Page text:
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Video Cameras

Camcorder round-up: Hi-def gets smaller and smaller

Hitachi has unwrapped its fabled Blu-ray shooters, Canon and Panasonic have weighed in with the smallest HD camcorders and Sony has unveiled a tiny net-sharing camera

It's been a big week for small camcorders. Hitachi has unwrapped its fabled Blu-ray shooters, Canon and Panasonic have weighed in with the smallest HD camcorders, like, ever, and Sony has trumped them all with a teenycam so small it's already lost three down the back of the sofa.

After the rumour mill wound itself up into a right tizz over the last few weeks, Hitachi has officially unveiled the world's first Blu-ray camcorders, the DZ-BD70 and DZ-BD7H. As expected, both will record to mini Blu-ray discs and the DZ-BD7H will record to both hard drive and Blu-ray disc. Both camcorders are capable of recording one hour of 1,920x1,080-pixel footage to Blu-ray.

Inside both camcorders is a 1/2.8 inch, 5.3-megapixel CMOS sensor. Outside both there's a 10x optical zoom with electrical image stabilisation, microphone jack, HDMI outputs and the usual 69mm (2.7-inch) widescreen LCD.

The hybrid Hitachi DZ-BD7H will transfer video from its 30GB hard drive to Blu-ray at 2x speed, or copy to standard DVD for showing footage to anyone unwilling to fork out several hundred pounds for a Blu-ray player. Basic in-camera editing and playlists are also on the cards.

The DZ-BD70 and DZ-BD7H will begin selling in Japan later this month, and will be available in overseas markets from October. No prices yet, but we'll keep you posted.

Click through for more pictures of these diminutive new camcorders.

Canon announced its smallest ever AVCHD high-definition camcorder -- nay, the smallest ever hi-def camcorder (for at least the next few minutes): the HG10. It packs into that diminutive frame a 40GB internal hard disk memory, enough to hold up to 15 hours of HD movie clips. The HG10 captures images at 1,920x1,080-pixel resolution, but it's not yet clear whether it supports the 'Full HD' 1080p format.

On the inside there's a CMOS sensor and advanced DIGIC DV II processor, along with 10x optical zoom, instant autofocus and a Super Range Optical Image Stabilizer for smoothing out the shakes.

On the outside there's a new navigation control dial for smooth menu selection and easy playback, a 69mm widescreen LCD and an HDMI terminal for easy connection to hi-def televisions. There's also that rarest of prizes, a microphone jack, as well as a hotshoe and headphone jack.

Canon claim battery life will top an hour of continuous recording on a single charge. For those quick-start shooting-from-the-hip moments, the HG10 is ready to go in approximately 1 second from standby.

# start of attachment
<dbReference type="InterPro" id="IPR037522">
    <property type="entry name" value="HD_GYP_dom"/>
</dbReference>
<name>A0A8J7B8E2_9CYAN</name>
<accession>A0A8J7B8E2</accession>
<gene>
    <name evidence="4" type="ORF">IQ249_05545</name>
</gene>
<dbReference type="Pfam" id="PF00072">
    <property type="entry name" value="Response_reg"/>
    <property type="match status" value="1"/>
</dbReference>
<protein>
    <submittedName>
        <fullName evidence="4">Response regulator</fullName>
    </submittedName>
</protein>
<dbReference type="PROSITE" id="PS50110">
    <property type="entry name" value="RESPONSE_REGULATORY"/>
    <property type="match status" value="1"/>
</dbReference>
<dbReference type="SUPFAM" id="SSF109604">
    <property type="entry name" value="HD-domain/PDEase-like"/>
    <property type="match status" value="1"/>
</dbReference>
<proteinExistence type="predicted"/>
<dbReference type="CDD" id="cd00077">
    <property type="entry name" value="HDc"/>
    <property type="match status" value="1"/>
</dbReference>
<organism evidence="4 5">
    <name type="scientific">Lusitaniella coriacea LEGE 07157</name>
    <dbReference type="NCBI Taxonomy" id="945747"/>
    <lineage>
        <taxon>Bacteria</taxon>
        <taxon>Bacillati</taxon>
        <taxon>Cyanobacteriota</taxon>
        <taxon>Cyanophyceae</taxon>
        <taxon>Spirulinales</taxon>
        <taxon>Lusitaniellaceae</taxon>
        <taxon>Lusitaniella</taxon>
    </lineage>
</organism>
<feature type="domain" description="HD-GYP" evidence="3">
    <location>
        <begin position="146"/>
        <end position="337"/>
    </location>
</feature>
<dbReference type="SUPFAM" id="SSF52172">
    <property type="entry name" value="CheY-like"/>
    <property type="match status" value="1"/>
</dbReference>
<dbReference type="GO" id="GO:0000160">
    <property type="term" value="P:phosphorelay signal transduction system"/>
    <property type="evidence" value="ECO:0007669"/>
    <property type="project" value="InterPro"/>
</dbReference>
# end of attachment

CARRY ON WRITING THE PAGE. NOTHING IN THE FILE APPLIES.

The Canon HG10 will be available in Europe and the UK from October, although only the US price of $1,299 (£640) has been announced so far.

Also unveiled this week, the Panasonic HDC-SD5 claimed the title of the world's smallest and lightest 3CCD high-definition video camera -- for about five minutes (see next page).

The Panasonic HDC-SD5, and its sibling the HDC-SX5, both feature a 10x optical zoom and a 69mm widescreen LCD, as well as HDMI, component, AV and USB outputs.

They can record to either 76mm (3-inch) DVDs or SDHC/SD cards, and video can be saved in either 1,920x1,080-pixel AVCHD or DVD-Video format.

The HDC-SX5 can proudly call itself a true hybrid camcorder, because it can transfer video from memory card to DVD at the touch of a button. Videos saved in AVCHD format can then be played back with a Blu-ray player.

Under the hood there's those three 1/6-inch CCDs, advanced optical image stabilisation with gyro sensors, and a Crystal Engine image processor.

Available in the US and Europe from September 2007, there's no word yet on prices for either camera.

Panasonic have also announced the HDC-SD7, which is in Japan only so far. This will record 1,920x1,080-pixel SDHC cards. According to Panasonic, the HDC-SD7 is now the world's smallest and lightest 3CCD HD camcorder.

Inside the HDC-SD7 there's a trio of 1/6-inch CCD sensors and a 10x optical zoom. HD quality is achieved through pixel shifting. Panasonic has improved its optical image stabilisation system to sample about 4,000 times per second instead of 480 on older models. In theory, this will reduce unsteady images caused by shaky hands by a large factor.

On the outside is another 69mm widescreen LCD.

One interesting feature is pre-record, which continually stores 3 seconds of video to the internal memory. In theory this will prevent you from missing any spontaneous moments that happen right before you hit record, although presumably you need to be actually pointing the camera the right way to start with. What that does to battery life remains to be seen. The HDC-SD7 has an enclosed battery design to reduce size.

The HDC-SD7 will hit Japan in September for ¥140,000 (£580).

All those announcements about things being "the smallest" were trumped in the teeny-tiny stakes by the Sony NSC-GC1, aka the "Net-sharing cam".

Squaring up at a tiny 30mm by 105mm by 57mm, the NSC-GC1 is designed for uploading and sharing videos on YouTube and the like. Like the recently announced YouTube cameras, you can set the software to post to sharing Web sites or your own site, if you really must.

Inside there's a 1/2.5-inch CMOS sensor -- not bad at all for a camcorder this size -- 4x digital zoom, and a battery that will last you a paltry 90 minutes. That's The Simpsons Movie in the bag, piracy fans, but not Transformers. The NSC-GC1 uses Memory Stick Pro Duo cards and saves footage from QVGA resolutions at 15fps to VGA at 30fps.

Outside, there's a flash for taking 5-megapixel stills (er... thanks?) and a 60mm (2.4-inch) LCD screen.

The Sony Net-sharing NSC-GC1 will be in the US in September for a trifling $199.99 (£99). Expect a glut of Mentos vs Panda Cola showdowns to follow shortly after. -Rich Trenholm